This little gem of a book from Piero Ferrucci will probably be one of the few this year that may make a permanent place on my bookshelf.
It has been a very long time since I have read a book that I feel I can genuinely recommend to everyone I know. It may or may not resonate deeply with you, but it should at least stimulate some thought about the place of kindness in its many forms in your daily life.
There are nineteen chapters, including the conclusion. Each chapter is named for and discusses an experience, behaviour or emotional trait that impacts on and is impacted by kindness. Here is the list: honesty; warmth; forgiveness; contact; sense of belonging; trust; mindfulness; empathy; humility; patience; generosity; respect; flexibility; memory; loyalty; gratitude; service; joy; and the conclusion.
It is quite hard to pull out a few quotes to give you an idea of what the book is about and how it is thought provoking. Everyone who reads it will undoubtedly get something different from it based on their own life experience and current situation. Naturally some aspects of Ferrucci’s examples and explanations resonate more as they apply to your own life.
However I have attempted to pull out some snippets to give you a taster of what is inside. I could have quoted half the book but one has to be sensible about these things. I just hope my choices will stimulate an interest in a visit to your local library to read the rest.
In the chapter on Respect.
It may seem strange that by changing a thought in my mind I can change a trait in another person. Yet it is only strange if we undervalue the importance of our mind, and if we forget the many ways in which we continually interact. Various studies have demonstrated the Pygmalion phenomenon – if I change my perception of you, you will change. The students who are seen by the teacher as the most intelligent become the most intelligent. The employees who are seen by their bosses as the most competent and efficient become the most competent and efficient. Our perception is like a ray of light falling on a plant – it makes it more visible, nourishes it, stimulates its growth. Think of how many talents and qualities in everyone that are not fully manifest because they are not seen.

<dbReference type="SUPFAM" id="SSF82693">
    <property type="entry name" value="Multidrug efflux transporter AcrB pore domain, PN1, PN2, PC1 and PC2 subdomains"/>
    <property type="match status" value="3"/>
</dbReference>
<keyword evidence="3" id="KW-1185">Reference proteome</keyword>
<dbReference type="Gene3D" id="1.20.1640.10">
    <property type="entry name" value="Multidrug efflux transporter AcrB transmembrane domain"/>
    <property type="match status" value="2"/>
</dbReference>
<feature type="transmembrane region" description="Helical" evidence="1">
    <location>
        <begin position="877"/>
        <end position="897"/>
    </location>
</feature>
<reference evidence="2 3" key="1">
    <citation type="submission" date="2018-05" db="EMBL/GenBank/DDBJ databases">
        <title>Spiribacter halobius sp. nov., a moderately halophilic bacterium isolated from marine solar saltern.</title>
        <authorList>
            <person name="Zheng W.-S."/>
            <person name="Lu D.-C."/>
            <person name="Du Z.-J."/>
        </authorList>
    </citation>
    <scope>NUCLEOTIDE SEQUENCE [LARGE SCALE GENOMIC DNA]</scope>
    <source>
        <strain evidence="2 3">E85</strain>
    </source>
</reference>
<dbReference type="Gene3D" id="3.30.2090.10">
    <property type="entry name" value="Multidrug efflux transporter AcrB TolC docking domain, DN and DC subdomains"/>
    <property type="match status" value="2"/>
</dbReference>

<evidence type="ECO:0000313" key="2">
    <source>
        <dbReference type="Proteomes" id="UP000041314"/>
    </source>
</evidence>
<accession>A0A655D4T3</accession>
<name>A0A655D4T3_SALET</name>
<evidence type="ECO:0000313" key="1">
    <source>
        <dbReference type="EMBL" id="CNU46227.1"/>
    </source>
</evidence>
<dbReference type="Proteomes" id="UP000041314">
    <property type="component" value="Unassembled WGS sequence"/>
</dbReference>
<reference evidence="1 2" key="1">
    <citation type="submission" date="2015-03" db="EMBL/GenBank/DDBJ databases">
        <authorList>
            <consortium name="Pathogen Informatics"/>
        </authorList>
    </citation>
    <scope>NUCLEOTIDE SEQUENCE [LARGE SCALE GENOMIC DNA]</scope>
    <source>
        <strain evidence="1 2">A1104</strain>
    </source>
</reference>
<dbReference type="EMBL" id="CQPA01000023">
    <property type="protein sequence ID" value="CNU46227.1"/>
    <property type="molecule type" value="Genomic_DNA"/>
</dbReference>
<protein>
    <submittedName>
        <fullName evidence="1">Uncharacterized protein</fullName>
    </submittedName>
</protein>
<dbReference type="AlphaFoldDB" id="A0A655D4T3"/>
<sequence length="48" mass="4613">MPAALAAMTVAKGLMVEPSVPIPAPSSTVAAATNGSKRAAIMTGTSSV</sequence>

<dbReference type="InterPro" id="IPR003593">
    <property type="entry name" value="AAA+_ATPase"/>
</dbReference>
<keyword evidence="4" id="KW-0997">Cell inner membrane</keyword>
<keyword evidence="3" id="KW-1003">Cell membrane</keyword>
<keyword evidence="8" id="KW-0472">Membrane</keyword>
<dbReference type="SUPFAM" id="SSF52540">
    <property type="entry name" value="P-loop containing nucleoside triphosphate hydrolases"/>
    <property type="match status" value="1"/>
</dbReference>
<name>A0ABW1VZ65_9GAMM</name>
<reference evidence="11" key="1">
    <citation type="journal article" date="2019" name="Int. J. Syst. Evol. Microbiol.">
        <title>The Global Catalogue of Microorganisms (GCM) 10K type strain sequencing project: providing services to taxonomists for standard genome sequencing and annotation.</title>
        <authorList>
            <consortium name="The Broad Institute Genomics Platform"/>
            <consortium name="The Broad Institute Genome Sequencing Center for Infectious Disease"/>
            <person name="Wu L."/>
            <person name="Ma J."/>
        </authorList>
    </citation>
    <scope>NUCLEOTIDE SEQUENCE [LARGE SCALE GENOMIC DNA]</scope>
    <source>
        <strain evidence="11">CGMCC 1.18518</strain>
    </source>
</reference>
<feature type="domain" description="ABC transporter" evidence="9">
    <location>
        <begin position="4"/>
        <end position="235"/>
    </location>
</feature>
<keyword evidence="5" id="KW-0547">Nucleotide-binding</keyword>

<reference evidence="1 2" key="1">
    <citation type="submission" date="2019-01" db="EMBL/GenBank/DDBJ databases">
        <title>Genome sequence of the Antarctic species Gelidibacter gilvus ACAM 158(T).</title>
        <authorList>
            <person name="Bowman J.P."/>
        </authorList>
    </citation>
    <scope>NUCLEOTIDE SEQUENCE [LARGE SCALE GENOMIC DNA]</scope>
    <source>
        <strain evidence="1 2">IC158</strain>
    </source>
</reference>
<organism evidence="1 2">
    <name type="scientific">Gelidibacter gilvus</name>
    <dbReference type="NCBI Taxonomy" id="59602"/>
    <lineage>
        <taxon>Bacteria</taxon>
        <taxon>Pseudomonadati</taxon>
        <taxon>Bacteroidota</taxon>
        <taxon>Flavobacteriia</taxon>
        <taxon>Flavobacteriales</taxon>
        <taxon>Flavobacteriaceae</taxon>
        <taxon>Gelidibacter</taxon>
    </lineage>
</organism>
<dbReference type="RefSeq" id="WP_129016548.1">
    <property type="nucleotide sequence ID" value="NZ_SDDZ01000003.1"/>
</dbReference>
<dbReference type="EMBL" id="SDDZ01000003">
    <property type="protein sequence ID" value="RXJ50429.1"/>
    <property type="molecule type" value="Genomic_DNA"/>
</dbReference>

In the chapter on Warmth.
Like babies, we adults also need warmth – psychological warmth. Physical, too: sometimes we need to be touched and cuddled like babies. But mostly we need someone to talk to, someone who knows and appreciates us. Someone who cares about us. Warmth then becomes a metaphor. It is no longer a biological necessity, it is a quality we see in someone’s eyes, hear in her voice, sense in the way she greets us. It is at the very heart of kindness.
In the chapter on Mindfulness.
Attention is thus a form of kindness, and lack of attention is the greatest form of rudeness. Sometimes it is a form of violence, especially when children are concerned. Negligence is justifiably regarded as abuse when it reaches an unacceptable level, but in small doses it is one of the most common childhood ignominies. In someone else’s presence we can hang up the sign “Back soon” and keep thinking our own thoughts. Inside our heads are thousands of possible trains of thought, seductive and terrifying, all clamoring for our attention. We can listen to them, lose ourselves in them, and the person in front of us might not even notice. But we can also pay attention. Inattention is cold and hard. Attention is warm and caring. It makes our best possibilities flower.
And the final paragraph of the conclusion:
Strange perhaps, and paradoxical, but true: The most sensible way to further our own interests, to find our own freedom, and to glimpse our own happiness, is often not to pursue these goals directly, but to look after other people’s interests, to help other people be freer from fear and pain, to contribute to their happiness. Ultimately, it is all very simple. There is no choice between being kind to others and being kind to ourselves. It is the same thing.
I hope you receive and recognise an act of kindness in your life today. Ideally, I hope that you give an act of kindness to someone who needs it today too. A smile, a five minute chat, an offer to pick up something from the supermarket and save someone else the effort. All of which go a long way to bringing a spot of kindness and goodwill into another person’s life.
Have a happy day !